Raj Chetty is the Bloomberg Professor of Economics at Harvard University. Chetty's research combines empirical evidence and economic theory to help design more effective government policies. His work on tax policy, unemployment insurance, and education has been widely cited in media outlets and Congressional testimony. His current research focuses on equality of opportunity: how can we give children from disadvantaged backgrounds better chances of succeeding?
Sian Beilock is President of Barnard College. Her research sits at the intersection of cognitive science and education. She explores the cognitive and neural substrates of skill learning as well as the mechanisms by which performance breaks down in high-stress or high-pressure situations.
Anjali Adukia is an Assistant Professor at the University of Chicago's Harris School of Public Policy. Her research is focused on understanding factors that influence educational decisions and the potential role for institutions such as government agencies and non-profit organizations to improve child outcomes, particularly at the intersection of education and health. Her current work examines how the provision of basic needs - such as sanitation, clothing, and transportation - can increase school participation in developing contexts.
Hideo Akabayashi is a Professor of Economics at Keio University. His research areas are in economics of education and family economics. His publications include an economic theory of child development and empirical investigations concerning the effects of class size and private school vouchers in Japan.
Peter Blair is currently an Assistant Professor in the John E. Walker Department of Economics at Clemson University, where he serves at the Principal Investigator of the BE-Lab. His group's research in applied micro-theory focuses on labor market discrimination, residential segregation, and supply-side questions in higher education. They also study questions related to economic growth and education in the developing work.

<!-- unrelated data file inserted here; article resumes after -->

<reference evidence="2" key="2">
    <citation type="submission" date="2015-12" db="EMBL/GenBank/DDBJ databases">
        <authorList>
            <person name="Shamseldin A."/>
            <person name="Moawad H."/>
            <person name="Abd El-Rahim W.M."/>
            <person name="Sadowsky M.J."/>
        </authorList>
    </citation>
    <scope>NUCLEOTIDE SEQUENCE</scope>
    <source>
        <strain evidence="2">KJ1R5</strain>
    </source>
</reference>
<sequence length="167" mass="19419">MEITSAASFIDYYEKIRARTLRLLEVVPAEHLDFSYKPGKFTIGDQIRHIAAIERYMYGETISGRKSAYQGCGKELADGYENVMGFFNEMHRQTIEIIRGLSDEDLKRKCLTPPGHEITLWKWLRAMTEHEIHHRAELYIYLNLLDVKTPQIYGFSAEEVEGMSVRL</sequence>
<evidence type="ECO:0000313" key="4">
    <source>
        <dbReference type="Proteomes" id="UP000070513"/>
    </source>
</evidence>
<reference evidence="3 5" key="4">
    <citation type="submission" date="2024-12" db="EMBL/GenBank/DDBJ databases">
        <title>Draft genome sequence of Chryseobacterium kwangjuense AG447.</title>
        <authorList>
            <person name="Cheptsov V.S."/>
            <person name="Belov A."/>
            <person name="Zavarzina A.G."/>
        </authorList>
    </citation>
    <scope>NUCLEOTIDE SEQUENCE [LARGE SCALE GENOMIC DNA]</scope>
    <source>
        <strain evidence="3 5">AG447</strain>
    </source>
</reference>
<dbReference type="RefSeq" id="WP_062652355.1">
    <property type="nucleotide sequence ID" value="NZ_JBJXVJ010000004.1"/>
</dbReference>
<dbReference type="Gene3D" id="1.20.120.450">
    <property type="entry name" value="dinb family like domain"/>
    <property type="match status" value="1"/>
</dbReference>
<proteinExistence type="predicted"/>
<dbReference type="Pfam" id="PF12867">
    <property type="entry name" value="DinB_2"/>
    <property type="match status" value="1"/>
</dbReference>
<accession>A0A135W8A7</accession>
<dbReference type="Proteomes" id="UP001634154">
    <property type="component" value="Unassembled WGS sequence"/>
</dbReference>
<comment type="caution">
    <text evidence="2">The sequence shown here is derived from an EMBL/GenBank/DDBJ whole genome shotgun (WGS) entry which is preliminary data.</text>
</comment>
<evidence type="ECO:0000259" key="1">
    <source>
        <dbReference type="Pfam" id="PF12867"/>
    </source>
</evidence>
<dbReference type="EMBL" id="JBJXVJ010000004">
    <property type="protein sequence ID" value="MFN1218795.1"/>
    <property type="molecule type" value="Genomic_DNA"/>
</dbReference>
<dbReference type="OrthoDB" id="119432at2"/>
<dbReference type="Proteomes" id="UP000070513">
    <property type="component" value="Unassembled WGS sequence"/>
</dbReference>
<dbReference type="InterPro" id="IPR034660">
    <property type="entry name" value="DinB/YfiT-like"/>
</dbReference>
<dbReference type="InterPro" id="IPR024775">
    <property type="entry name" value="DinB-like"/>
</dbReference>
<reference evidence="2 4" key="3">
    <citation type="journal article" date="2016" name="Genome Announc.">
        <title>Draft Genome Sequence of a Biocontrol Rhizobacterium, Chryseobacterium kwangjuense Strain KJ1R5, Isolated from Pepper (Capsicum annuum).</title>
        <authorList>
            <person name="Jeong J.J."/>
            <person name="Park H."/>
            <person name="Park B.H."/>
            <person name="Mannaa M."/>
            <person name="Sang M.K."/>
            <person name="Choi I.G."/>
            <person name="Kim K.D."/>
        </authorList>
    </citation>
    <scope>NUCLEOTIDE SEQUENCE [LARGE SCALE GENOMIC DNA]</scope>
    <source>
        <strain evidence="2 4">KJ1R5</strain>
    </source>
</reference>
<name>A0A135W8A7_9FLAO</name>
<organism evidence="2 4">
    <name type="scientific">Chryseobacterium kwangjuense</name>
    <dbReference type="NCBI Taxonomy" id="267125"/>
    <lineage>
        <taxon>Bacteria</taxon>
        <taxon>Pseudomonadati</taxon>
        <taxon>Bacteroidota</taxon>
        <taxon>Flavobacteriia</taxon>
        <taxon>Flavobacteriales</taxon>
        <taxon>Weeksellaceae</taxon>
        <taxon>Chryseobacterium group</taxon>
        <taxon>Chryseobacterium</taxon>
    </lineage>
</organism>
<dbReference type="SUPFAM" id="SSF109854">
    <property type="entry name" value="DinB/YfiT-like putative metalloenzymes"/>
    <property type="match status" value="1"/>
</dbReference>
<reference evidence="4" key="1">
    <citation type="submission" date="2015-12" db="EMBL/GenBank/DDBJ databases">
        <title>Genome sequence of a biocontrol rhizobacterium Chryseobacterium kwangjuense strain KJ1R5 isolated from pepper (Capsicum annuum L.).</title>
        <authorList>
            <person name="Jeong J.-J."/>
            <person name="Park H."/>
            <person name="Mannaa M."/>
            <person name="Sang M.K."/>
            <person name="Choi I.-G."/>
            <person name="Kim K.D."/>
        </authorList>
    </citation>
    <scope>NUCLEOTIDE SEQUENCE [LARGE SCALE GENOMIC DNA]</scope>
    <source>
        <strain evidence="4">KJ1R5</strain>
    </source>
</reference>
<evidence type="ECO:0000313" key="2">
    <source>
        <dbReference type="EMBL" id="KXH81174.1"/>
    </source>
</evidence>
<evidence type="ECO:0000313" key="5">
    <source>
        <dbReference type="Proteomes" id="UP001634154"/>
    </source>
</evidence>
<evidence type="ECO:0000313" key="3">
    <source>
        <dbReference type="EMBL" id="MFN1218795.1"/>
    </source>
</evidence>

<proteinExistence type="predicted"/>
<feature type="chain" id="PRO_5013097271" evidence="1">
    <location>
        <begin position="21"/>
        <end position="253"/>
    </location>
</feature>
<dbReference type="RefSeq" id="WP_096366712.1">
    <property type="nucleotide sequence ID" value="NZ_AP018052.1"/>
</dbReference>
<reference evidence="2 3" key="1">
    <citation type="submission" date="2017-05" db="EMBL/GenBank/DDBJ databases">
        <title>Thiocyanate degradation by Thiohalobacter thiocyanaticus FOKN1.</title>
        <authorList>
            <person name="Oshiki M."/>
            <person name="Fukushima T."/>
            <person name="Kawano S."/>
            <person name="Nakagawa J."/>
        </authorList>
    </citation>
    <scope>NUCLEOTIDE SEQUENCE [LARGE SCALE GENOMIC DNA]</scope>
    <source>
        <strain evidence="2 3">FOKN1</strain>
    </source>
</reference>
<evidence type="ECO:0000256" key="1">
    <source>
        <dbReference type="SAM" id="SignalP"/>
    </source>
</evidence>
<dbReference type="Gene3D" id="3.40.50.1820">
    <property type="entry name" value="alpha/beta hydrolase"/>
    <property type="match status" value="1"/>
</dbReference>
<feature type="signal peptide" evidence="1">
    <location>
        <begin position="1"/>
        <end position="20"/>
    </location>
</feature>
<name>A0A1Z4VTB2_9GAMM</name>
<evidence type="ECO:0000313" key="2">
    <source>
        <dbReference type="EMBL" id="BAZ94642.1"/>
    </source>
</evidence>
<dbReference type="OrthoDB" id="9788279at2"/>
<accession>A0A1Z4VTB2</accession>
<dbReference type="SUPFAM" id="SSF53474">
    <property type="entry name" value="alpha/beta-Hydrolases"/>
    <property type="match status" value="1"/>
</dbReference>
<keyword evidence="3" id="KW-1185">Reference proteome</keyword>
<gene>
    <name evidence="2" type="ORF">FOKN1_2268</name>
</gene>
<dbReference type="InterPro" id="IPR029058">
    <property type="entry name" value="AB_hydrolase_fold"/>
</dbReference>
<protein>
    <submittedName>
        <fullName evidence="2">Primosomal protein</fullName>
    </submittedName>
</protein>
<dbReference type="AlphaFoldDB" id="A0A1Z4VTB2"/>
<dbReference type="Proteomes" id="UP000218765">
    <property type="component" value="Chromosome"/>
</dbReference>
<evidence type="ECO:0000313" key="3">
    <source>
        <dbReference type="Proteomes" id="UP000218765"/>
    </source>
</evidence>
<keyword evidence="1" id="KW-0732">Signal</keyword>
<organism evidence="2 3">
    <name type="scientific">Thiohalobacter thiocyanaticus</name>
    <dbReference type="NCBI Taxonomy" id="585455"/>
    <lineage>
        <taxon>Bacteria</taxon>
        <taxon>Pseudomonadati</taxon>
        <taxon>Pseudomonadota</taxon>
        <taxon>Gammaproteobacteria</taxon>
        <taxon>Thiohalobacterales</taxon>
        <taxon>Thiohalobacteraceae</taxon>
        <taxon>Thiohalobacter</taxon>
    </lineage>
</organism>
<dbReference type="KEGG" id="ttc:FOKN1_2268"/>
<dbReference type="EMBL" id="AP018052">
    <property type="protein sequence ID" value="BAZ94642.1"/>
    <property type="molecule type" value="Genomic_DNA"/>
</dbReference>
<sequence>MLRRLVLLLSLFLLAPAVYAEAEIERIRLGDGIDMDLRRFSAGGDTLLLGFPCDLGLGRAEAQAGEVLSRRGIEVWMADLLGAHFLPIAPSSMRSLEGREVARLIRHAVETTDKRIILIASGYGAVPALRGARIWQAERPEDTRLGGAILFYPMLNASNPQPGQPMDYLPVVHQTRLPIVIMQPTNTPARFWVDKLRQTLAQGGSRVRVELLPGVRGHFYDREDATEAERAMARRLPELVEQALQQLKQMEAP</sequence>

Robert D. Mare is a Distinguished Professor of Sociology at the University of California - Los Angeles, where he has been a member of the faculty since 1998. At UCLA he served as the founding Director of the California Center for Population Research from 1998 to 2003. For 20 years prior to that, he was on the faculty at the University of Wisconsin-Madison.
Alyn McCarty joined Research for Action in 2017 as a Research Associate. At RFA, Alyn is the project director on a large, multi-year evaluation of an early literacy program in Philadelphia pre-k centers, and conducts quantitative research and analyses on several other projects. Prior to joining RFA, Alyn was a Health Disparities Research Scholar at the Center for Women’s Health and Health Disparities Research and served as a Research Scientist for the Lifecourse Initiative for Healthy Families, both at the University of Wisconsin-Madison.
Greg Walton is an Assistant Professor of Psychology at Stanford University. Much of his research investigates psychological processes that contribute to major social problems and how "wise" interventions that target these processes can help address such problems. These psychological interventions can be minor in scope and duration but generate long-lasting effects.
Sarah Turner is University Professor of Economics and Education at the University of Virginia and a Research Associate with the National Bureau of Economic Research. Turner's research focuses on both the supply and demand sides of the education market and the link with the labor market, with particular attention to how public policies affect outcomes.
Todd Stinebrickner is a labor economist with a specialization in the area of education. He is the director of the Berea Panel Study. This longitudinal study of students from low income backgrounds was initiated with the aim of understanding how important decisions are made during college and during the early portion of individuals' post-college lives.
Stinebrickner received a B.S. in Mathematics (Summa cum laude) from St. Bonaventure University in 1992, and a M.A. and Ph.D. in Economics from the University of Virginia in 1993 and 1996 respectively.